Shooting Back

OUR READERS REMIND US OF THE VARIABLES AND VAGARIES OF HISTORIC TRUTHS, “WELL-ESTABLISHED” FACTS, HEADLINES AND HISTORICAL PHOTOGRAPHS.

Red State, Blue State Cowboy
The danger we face is in believing that if the other side wins, the country is lost. But the real danger is if we can’t see the other side’s point of view, we are lost. That is the biggest challenge we face. Blind rage mixed with certitude is not the answer to our problems. Nor has it ever been.
– ARTWORK BY BOB BOZE BELL –

RED STATE, BLUE STATE COWBOYS

Bob Boze Bell’s January 2021 “To The Point” column and artwork (above), aspired to heal and unify, a lofty and magnanimous goal many artists and writers seek to achieve through their art.

For the most part, public comments and reactions to Bob’s Red State, Blue State Cowboy have been positive. The thought-provoking illustration has elicited comments emblematic of the nation’s current political state.

POINT

Let me assure you that the Red State Cowboys see and understand the other side’s point of view, and that point of view is distressing at least! Socialism and capitalism are polar opposites; they can’t exist in the same system. History has proven this. To summarize, if the principles you cited are to truly work, then BOTH sides have to accept and abide by them. Selective obedience to the rules is not tolerated!! If True West is politically neutral and is only dedicated to preserving history, I don’t want to see any more stuff like this. If not, cancel my subscription!

Richard Ramsey Sachse, Texas

COUNTERPOINT

I am not from your area, or even in Arizona. I live on the Central Coast of California, Los Osos, to be exact. I recently subscribed to True West magazine and saw your artwork and sentiments which were printed with it. Your words are exactly what Americans should be doing. I am neither red nor blue, having been born in Bowie, Texas, and raised in Arkansas, with my family coming from the Fort Smith area.

I have valued both parties at times, but now we must learn yet again how to be Americans first, and leave politics to a secondary status. I was a river pilot on the Mississippi system for years, but left it to go to graduate school. Now I am a United Methodist pastor and clinical pastoral counselor. I received the magazine on the eve of Epiphany, and our capital was invaded on Epiphany. Your words were part of the Epiphany that helped me to understand and create some wisdom of how to treat these events of our time personally, and for my congregation and community. As a person whose vocation is comprised of words, I appreciate your words.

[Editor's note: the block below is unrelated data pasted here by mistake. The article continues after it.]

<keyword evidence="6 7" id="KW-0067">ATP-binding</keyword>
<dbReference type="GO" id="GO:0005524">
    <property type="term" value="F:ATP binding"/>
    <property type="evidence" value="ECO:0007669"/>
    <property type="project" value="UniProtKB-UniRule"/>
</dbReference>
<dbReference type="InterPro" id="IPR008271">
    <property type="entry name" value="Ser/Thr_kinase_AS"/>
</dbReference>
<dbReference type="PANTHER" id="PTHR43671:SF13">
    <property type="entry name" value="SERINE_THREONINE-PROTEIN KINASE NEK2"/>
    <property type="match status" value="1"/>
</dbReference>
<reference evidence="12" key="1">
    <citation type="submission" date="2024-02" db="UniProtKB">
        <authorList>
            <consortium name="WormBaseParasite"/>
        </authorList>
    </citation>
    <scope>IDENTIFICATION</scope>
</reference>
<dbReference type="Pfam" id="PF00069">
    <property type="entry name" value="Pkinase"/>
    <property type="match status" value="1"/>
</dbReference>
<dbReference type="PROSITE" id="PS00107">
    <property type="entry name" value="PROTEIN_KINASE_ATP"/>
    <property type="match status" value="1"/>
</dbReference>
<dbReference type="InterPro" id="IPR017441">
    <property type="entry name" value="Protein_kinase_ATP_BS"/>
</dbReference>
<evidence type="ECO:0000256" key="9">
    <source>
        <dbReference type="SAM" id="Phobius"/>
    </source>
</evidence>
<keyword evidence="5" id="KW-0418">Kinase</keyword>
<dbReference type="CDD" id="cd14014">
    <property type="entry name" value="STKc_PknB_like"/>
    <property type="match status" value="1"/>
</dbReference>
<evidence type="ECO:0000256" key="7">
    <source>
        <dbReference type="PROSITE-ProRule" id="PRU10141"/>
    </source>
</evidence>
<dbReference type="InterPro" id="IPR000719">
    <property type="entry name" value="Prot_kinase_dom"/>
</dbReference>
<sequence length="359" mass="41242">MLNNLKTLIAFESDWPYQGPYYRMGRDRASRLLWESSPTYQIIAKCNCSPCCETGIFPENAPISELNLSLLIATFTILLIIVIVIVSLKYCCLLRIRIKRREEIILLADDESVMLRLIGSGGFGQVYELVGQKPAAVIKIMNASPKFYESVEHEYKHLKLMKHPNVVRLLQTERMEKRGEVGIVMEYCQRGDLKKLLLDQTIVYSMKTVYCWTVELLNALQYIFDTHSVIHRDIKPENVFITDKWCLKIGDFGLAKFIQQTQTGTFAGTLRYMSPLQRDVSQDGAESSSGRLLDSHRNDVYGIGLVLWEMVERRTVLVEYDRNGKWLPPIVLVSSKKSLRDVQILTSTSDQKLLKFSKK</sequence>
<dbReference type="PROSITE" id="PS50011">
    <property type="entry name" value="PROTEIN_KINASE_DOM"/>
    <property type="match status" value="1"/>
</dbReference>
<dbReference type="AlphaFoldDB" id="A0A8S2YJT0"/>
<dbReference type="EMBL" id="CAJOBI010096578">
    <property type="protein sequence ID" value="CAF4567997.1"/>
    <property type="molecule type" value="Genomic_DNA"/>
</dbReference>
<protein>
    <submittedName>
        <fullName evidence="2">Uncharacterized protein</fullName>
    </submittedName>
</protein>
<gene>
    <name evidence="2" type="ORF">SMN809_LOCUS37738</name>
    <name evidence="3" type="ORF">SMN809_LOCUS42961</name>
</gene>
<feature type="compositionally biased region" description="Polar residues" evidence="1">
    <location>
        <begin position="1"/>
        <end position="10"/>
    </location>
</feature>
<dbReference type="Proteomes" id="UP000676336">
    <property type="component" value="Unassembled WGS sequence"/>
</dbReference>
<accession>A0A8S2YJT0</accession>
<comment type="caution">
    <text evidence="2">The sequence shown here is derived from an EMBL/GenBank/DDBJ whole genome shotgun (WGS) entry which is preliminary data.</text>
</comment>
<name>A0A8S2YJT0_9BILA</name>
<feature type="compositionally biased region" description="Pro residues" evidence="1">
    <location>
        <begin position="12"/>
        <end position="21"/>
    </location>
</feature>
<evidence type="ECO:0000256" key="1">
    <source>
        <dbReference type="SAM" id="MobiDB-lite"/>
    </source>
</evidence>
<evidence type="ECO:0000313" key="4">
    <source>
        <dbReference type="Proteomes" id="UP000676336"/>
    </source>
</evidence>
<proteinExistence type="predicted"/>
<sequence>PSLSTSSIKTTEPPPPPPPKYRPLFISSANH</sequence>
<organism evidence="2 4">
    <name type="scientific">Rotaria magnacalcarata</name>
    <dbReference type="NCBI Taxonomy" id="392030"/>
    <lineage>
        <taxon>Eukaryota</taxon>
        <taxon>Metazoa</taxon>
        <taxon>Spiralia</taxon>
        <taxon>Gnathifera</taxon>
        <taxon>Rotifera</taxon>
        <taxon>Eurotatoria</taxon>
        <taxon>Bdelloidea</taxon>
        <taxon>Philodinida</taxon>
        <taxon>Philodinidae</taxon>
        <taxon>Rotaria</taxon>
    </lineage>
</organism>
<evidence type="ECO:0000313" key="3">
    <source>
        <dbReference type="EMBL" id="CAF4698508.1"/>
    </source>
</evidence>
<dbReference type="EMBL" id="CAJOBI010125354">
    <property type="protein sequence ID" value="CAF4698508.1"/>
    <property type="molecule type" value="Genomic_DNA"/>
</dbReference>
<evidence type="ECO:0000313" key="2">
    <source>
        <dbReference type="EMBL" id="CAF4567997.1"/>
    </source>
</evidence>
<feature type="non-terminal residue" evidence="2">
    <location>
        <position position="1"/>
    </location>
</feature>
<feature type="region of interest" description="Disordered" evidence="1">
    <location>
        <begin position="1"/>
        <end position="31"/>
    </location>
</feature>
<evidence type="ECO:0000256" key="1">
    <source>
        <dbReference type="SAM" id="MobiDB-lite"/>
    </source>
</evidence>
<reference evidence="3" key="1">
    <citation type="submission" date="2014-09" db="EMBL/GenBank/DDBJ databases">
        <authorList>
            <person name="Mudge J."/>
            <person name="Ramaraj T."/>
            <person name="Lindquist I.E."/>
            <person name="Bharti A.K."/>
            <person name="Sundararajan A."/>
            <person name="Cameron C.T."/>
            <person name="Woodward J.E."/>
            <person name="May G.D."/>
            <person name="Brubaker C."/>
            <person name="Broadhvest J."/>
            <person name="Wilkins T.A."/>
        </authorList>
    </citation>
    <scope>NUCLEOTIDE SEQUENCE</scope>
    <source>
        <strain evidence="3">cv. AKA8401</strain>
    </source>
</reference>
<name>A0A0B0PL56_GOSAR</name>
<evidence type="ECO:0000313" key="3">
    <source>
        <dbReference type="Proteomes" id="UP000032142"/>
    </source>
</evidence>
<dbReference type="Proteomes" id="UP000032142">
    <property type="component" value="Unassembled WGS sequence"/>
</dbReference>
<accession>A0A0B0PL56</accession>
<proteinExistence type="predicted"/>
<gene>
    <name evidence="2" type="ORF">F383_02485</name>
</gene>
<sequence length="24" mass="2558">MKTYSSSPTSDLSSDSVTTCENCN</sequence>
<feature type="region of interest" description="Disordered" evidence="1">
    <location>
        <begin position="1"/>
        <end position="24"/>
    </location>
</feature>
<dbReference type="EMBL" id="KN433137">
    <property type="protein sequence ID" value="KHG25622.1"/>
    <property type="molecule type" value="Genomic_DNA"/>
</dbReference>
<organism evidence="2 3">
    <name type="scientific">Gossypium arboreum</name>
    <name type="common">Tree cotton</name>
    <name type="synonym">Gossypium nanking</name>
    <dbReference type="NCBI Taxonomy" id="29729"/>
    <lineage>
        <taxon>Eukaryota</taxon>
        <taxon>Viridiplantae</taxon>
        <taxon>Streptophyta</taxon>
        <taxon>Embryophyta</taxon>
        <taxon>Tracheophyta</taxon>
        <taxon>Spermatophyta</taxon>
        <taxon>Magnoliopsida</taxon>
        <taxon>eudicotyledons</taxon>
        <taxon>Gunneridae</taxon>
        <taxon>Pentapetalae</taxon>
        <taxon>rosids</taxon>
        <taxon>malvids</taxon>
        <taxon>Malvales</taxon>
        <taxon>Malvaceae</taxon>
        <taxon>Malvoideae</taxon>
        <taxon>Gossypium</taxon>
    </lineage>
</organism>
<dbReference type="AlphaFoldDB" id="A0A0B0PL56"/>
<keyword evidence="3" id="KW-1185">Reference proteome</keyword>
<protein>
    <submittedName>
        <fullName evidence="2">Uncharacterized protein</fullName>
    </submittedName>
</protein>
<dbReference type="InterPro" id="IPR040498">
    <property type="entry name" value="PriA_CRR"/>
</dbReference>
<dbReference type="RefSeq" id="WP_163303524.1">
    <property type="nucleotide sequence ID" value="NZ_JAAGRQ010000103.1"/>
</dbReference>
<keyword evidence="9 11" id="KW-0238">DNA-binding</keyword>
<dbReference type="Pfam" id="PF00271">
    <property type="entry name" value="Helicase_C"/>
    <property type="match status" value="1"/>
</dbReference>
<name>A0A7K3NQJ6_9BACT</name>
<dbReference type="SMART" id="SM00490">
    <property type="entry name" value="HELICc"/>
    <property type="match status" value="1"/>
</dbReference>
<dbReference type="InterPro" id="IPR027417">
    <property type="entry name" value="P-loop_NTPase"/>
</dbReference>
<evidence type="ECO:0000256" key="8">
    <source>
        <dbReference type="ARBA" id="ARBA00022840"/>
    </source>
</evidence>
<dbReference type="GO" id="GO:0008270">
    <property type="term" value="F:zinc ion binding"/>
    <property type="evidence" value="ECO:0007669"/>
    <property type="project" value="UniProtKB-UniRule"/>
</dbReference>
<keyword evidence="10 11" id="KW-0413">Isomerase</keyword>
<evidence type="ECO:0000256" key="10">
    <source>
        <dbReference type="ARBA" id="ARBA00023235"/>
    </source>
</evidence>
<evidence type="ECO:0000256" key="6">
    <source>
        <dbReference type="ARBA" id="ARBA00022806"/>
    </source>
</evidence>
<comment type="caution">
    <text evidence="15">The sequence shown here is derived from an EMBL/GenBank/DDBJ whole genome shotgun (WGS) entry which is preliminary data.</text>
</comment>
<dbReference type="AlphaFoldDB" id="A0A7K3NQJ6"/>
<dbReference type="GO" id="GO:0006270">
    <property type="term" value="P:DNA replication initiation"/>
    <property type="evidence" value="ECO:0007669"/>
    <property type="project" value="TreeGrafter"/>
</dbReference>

Stephen Meadors Los Osos, California

 

A CASE OF MISTAKEN IDENTITY SOLVED

The Real California Joe Moses E. Milner, alias California Joe, from a tintype reported to have been made at Pioche City, Nevada, circa 1873. Photographs of a “dressed up” Joe are rare.
– TINTYPE OF CALIFORNIA COURTESY JOE ROSA COLLECTION/CALIFORNIA JOE WITH PIPE COURTESY TRUE WEST ARCHIVES –

 

I noticed what I believe is a misattributed photograph in the January 2021 issue. On page 41 of “Classic True West” about California Joe by Joe Rosa, he attributes the photograph in the upper right as being the Jenny-Newton guide, “California Joe,” circa 1875. I believe this is in error and this photograph is
actually John W. “Texas Jack” Mathias.

Attached is some information on a cabinet card of Mathias circa 1877, that I have in
my collection. Information on “Texas Jack” Mathias and similar photos was verified with the Panhandle-Plains Historical Museum in Canyon, Texas.

Matt Sears Tucson, Arizona

What a wonderful discovery! At True West, we always are eager to correct the identification of a historical image with the proper provenance. Features Editor Mark Boardman pondered, “I wish Joe was around to talk about it.”

 


– SOURCES OF PROVENANCE: HISTORIAN WILLIAM E. CONNELLY AND PANHANDLE-PLAINS HISTORICAL MUSEUM, CANYON TX (REF #1985-185/2) A SIMILAR PHOTO IN REVERSE: “CIRCA 1877— POSSIBLY TAKEN IN WEATHERFORD, TEXAS” (JUST WEST OF FORT WORTH), COURTESY MATT SEARS COLLECTION –

 

“Texas Jack” Mathias

Early Photograph of John W. “Texas Jack” Mathias, Buffalo Hunter. Circa 1877, Cabinet Card, 5” x 7”

Reverso: Jack Mathias, Buffalo Hunter. Hired
at Dodge City. Helped exterminate the buffalo. A successful hunter. Killed thousands

of buffalo. Finally

disappeared in the haze, confusion and indifference of the extreme frontier. Nothing known of him after the buffalo was exterminated on the great plains. See letter of F.A. Hobble, Dodge City,

Kansas, Sept. 17, 1922. William E. Connelly.

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